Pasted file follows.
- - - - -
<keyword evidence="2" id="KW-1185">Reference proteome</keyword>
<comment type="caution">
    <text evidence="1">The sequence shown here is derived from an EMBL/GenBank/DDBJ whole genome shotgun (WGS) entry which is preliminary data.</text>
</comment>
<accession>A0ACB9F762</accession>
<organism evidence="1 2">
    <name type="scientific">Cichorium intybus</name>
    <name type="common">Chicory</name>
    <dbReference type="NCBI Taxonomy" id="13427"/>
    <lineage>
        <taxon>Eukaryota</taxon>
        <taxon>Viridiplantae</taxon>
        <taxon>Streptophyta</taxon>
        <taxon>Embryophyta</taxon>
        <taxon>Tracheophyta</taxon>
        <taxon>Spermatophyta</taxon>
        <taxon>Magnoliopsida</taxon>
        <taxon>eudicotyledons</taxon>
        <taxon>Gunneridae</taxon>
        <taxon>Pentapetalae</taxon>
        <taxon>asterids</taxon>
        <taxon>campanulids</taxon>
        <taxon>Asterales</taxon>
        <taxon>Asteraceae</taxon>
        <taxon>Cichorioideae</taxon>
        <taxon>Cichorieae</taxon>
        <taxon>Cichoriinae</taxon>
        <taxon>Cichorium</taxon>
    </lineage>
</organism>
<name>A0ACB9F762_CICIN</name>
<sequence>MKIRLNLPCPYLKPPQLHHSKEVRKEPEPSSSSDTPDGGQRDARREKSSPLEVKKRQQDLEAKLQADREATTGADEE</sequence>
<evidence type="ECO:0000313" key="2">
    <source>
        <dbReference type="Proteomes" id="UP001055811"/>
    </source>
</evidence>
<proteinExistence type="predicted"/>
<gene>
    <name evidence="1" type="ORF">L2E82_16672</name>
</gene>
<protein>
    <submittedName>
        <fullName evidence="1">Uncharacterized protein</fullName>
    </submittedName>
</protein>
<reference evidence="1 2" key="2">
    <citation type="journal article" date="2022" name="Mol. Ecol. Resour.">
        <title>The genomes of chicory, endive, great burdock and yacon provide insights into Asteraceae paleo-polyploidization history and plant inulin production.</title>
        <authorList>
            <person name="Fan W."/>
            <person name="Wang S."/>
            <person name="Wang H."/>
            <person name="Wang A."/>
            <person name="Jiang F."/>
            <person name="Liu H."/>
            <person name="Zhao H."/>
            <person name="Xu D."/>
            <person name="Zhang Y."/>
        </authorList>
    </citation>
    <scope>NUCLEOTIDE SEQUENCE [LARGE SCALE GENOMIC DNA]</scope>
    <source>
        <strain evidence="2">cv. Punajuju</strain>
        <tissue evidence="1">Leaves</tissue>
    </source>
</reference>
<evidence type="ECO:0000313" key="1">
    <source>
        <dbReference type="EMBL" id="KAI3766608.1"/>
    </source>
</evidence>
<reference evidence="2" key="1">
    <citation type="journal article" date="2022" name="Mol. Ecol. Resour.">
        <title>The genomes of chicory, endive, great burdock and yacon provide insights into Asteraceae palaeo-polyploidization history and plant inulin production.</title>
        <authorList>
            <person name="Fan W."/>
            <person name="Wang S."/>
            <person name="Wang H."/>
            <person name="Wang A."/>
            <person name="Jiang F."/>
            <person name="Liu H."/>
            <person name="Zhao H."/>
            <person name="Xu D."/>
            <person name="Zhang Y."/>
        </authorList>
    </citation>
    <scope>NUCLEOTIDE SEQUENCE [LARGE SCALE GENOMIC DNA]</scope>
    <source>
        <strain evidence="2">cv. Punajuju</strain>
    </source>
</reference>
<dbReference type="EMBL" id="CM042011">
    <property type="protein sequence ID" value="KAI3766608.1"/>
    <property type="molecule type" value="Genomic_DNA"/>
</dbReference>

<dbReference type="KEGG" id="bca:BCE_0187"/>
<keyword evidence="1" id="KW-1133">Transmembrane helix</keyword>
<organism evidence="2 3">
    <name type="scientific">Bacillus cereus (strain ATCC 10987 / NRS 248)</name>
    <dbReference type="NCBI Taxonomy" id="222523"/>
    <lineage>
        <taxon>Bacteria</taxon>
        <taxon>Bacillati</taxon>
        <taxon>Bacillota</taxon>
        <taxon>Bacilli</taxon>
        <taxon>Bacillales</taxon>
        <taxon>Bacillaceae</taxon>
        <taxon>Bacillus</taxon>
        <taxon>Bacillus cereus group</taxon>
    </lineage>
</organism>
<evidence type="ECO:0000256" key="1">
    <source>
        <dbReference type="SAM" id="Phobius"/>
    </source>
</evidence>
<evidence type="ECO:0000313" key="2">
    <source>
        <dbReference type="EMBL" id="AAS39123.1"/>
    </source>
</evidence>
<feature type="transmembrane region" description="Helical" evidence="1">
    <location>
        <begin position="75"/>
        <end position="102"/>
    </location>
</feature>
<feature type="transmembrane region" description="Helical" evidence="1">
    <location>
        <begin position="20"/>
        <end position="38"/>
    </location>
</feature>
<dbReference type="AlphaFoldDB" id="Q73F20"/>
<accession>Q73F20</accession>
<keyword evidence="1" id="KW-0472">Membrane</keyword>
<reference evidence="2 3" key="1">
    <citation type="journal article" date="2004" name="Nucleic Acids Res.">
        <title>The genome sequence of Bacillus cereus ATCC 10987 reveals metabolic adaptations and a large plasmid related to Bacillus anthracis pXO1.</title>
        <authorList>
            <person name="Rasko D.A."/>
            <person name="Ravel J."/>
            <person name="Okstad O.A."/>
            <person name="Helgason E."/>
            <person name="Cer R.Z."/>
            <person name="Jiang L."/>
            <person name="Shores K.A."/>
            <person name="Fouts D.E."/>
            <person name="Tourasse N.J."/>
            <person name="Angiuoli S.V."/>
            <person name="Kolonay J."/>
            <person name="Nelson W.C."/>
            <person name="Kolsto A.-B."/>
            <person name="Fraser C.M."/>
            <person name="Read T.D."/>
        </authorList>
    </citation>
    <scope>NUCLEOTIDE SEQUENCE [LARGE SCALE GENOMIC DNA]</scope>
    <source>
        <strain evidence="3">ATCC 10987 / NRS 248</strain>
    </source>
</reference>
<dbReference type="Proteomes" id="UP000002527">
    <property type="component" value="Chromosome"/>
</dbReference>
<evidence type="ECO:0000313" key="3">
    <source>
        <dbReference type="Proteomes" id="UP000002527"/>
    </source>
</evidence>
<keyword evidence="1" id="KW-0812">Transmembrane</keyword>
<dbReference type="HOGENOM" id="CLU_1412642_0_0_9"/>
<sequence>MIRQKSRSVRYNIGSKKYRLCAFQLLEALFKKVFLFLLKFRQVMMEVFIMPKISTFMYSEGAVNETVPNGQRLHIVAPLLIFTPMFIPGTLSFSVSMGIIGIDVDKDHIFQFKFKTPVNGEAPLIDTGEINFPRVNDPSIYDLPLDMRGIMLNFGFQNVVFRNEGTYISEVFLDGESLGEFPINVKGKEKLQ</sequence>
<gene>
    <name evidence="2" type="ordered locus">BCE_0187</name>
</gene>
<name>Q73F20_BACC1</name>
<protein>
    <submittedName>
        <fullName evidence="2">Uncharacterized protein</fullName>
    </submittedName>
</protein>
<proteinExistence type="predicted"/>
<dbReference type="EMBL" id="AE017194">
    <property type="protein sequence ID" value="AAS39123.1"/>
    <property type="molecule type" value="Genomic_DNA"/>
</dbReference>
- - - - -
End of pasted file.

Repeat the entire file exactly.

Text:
<keyword evidence="2" id="KW-1185">Reference proteome</keyword>
<comment type="caution">
    <text evidence="1">The sequence shown here is derived from an EMBL/GenBank/DDBJ whole genome shotgun (WGS) entry which is preliminary data.</text>
</comment>
<accession>A0ACB9F762</accession>
<organism evidence="1 2">
    <name type="scientific">Cichorium intybus</name>
    <name type="common">Chicory</name>
    <dbReference type="NCBI Taxonomy" id="13427"/>
    <lineage>
        <taxon>Eukaryota</taxon>
        <taxon>Viridiplantae</taxon>
        <taxon>Streptophyta</taxon>
        <taxon>Embryophyta</taxon>
        <taxon>Tracheophyta</taxon>
        <taxon>Spermatophyta</taxon>
        <taxon>Magnoliopsida</taxon>
        <taxon>eudicotyledons</taxon>
        <taxon>Gunneridae</taxon>
        <taxon>Pentapetalae</taxon>
        <taxon>asterids</taxon>
        <taxon>campanulids</taxon>
        <taxon>Asterales</taxon>
        <taxon>Asteraceae</taxon>
        <taxon>Cichorioideae</taxon>
        <taxon>Cichorieae</taxon>
        <taxon>Cichoriinae</taxon>
        <taxon>Cichorium</taxon>
    </lineage>
</organism>
<name>A0ACB9F762_CICIN</name>
<sequence>MKIRLNLPCPYLKPPQLHHSKEVRKEPEPSSSSDTPDGGQRDARREKSSPLEVKKRQQDLEAKLQADREATTGADEE</sequence>
<evidence type="ECO:0000313" key="2">
    <source>
        <dbReference type="Proteomes" id="UP001055811"/>
    </source>
</evidence>
<proteinExistence type="predicted"/>
<gene>
    <name evidence="1" type="ORF">L2E82_16672</name>
</gene>
<protein>
    <submittedName>
        <fullName evidence="1">Uncharacterized protein</fullName>
    </submittedName>
</protein>
<reference evidence="1 2" key="2">
    <citation type="journal article" date="2022" name="Mol. Ecol. Resour.">
        <title>The genomes of chicory, endive, great burdock and yacon provide insights into Asteraceae paleo-polyploidization history and plant inulin production.</title>
        <authorList>
            <person name="Fan W."/>
            <person name="Wang S."/>
            <person name="Wang H."/>
            <person name="Wang A."/>
            <person name="Jiang F."/>
            <person name="Liu H."/>
            <person name="Zhao H."/>
            <person name="Xu D."/>
            <person name="Zhang Y."/>
        </authorList>
    </citation>
    <scope>NUCLEOTIDE SEQUENCE [LARGE SCALE GENOMIC DNA]</scope>
    <source>
        <strain evidence="2">cv. Punajuju</strain>
        <tissue evidence="1">Leaves</tissue>
    </source>
</reference>
<evidence type="ECO:0000313" key="1">
    <source>
        <dbReference type="EMBL" id="KAI3766608.1"/>
    </source>
</evidence>
<reference evidence="2" key="1">
    <citation type="journal article" date="2022" name="Mol. Ecol. Resour.">
        <title>The genomes of chicory, endive, great burdock and yacon provide insights into Asteraceae palaeo-polyploidization history and plant inulin production.</title>
        <authorList>
            <person name="Fan W."/>
            <person name="Wang S."/>
            <person name="Wang H."/>
            <person name="Wang A."/>
            <person name="Jiang F."/>
            <person name="Liu H."/>
            <person name="Zhao H."/>
            <person name="Xu D."/>
            <person name="Zhang Y."/>
        </authorList>
    </citation>
    <scope>NUCLEOTIDE SEQUENCE [LARGE SCALE GENOMIC DNA]</scope>
    <source>
        <strain evidence="2">cv. Punajuju</strain>
    </source>
</reference>
<dbReference type="EMBL" id="CM042011">
    <property type="protein sequence ID" value="KAI3766608.1"/>
    <property type="molecule type" value="Genomic_DNA"/>
</dbReference>

<dbReference type="KEGG" id="bca:BCE_0187"/>
<keyword evidence="1" id="KW-1133">Transmembrane helix</keyword>
<organism evidence="2 3">
    <name type="scientific">Bacillus cereus (strain ATCC 10987 / NRS 248)</name>
    <dbReference type="NCBI Taxonomy" id="222523"/>
    <lineage>
        <taxon>Bacteria</taxon>
        <taxon>Bacillati</taxon>
        <taxon>Bacillota</taxon>
        <taxon>Bacilli</taxon>
        <taxon>Bacillales</taxon>
        <taxon>Bacillaceae</taxon>
        <taxon>Bacillus</taxon>
        <taxon>Bacillus cereus group</taxon>
    </lineage>
</organism>
<evidence type="ECO:0000256" key="1">
    <source>
        <dbReference type="SAM" id="Phobius"/>
    </source>
</evidence>
<evidence type="ECO:0000313" key="2">
    <source>
        <dbReference type="EMBL" id="AAS39123.1"/>
    </source>
</evidence>
<feature type="transmembrane region" description="Helical" evidence="1">
    <location>
        <begin position="75"/>
        <end position="102"/>
    </location>
</feature>
<feature type="transmembrane region" description="Helical" evidence="1">
    <location>
        <begin position="20"/>
        <end position="38"/>
    </location>
</feature>
<dbReference type="AlphaFoldDB" id="Q73F20"/>
<accession>Q73F20</accession>
<keyword evidence="1" id="KW-0472">Membrane</keyword>
<reference evidence="2 3" key="1">
    <citation type="journal article" date="2004" name="Nucleic Acids Res.">
        <title>The genome sequence of Bacillus cereus ATCC 10987 reveals metabolic adaptations and a large plasmid related to Bacillus anthracis pXO1.</title>
        <authorList>
            <person name="Rasko D.A."/>
            <person name="Ravel J."/>
            <person name="Okstad O.A."/>
            <person name="Helgason E."/>
            <person name="Cer R.Z."/>
            <person name="Jiang L."/>
            <person name="Shores K.A."/>
            <person name="Fouts D.E."/>
            <person name="Tourasse N.J."/>
            <person name="Angiuoli S.V."/>
            <person name="Kolonay J."/>
            <person name="Nelson W.C."/>
            <person name="Kolsto A.-B."/>
            <person name="Fraser C.M."/>
            <person name="Read T.D."/>
        </authorList>
    </citation>
    <scope>NUCLEOTIDE SEQUENCE [LARGE SCALE GENOMIC DNA]</scope>
    <source>
        <strain evidence="3">ATCC 10987 / NRS 248</strain>
    </source>
</reference>
<dbReference type="Proteomes" id="UP000002527">
    <property type="component" value="Chromosome"/>
</dbReference>
<evidence type="ECO:0000313" key="3">
    <source>
        <dbReference type="Proteomes" id="UP000002527"/>
    </source>
</evidence>
<keyword evidence="1" id="KW-0812">Transmembrane</keyword>
<dbReference type="HOGENOM" id="CLU_1412642_0_0_9"/>
<sequence>MIRQKSRSVRYNIGSKKYRLCAFQLLEALFKKVFLFLLKFRQVMMEVFIMPKISTFMYSEGAVNETVPNGQRLHIVAPLLIFTPMFIPGTLSFSVSMGIIGIDVDKDHIFQFKFKTPVNGEAPLIDTGEINFPRVNDPSIYDLPLDMRGIMLNFGFQNVVFRNEGTYISEVFLDGESLGEFPINVKGKEKLQ</sequence>
<gene>
    <name evidence="2" type="ordered locus">BCE_0187</name>
</gene>
<name>Q73F20_BACC1</name>
<protein>
    <submittedName>
        <fullName evidence="2">Uncharacterized protein</fullName>
    </submittedName>
</protein>
<proteinExistence type="predicted"/>
<dbReference type="EMBL" id="AE017194">
    <property type="protein sequence ID" value="AAS39123.1"/>
    <property type="molecule type" value="Genomic_DNA"/>
</dbReference>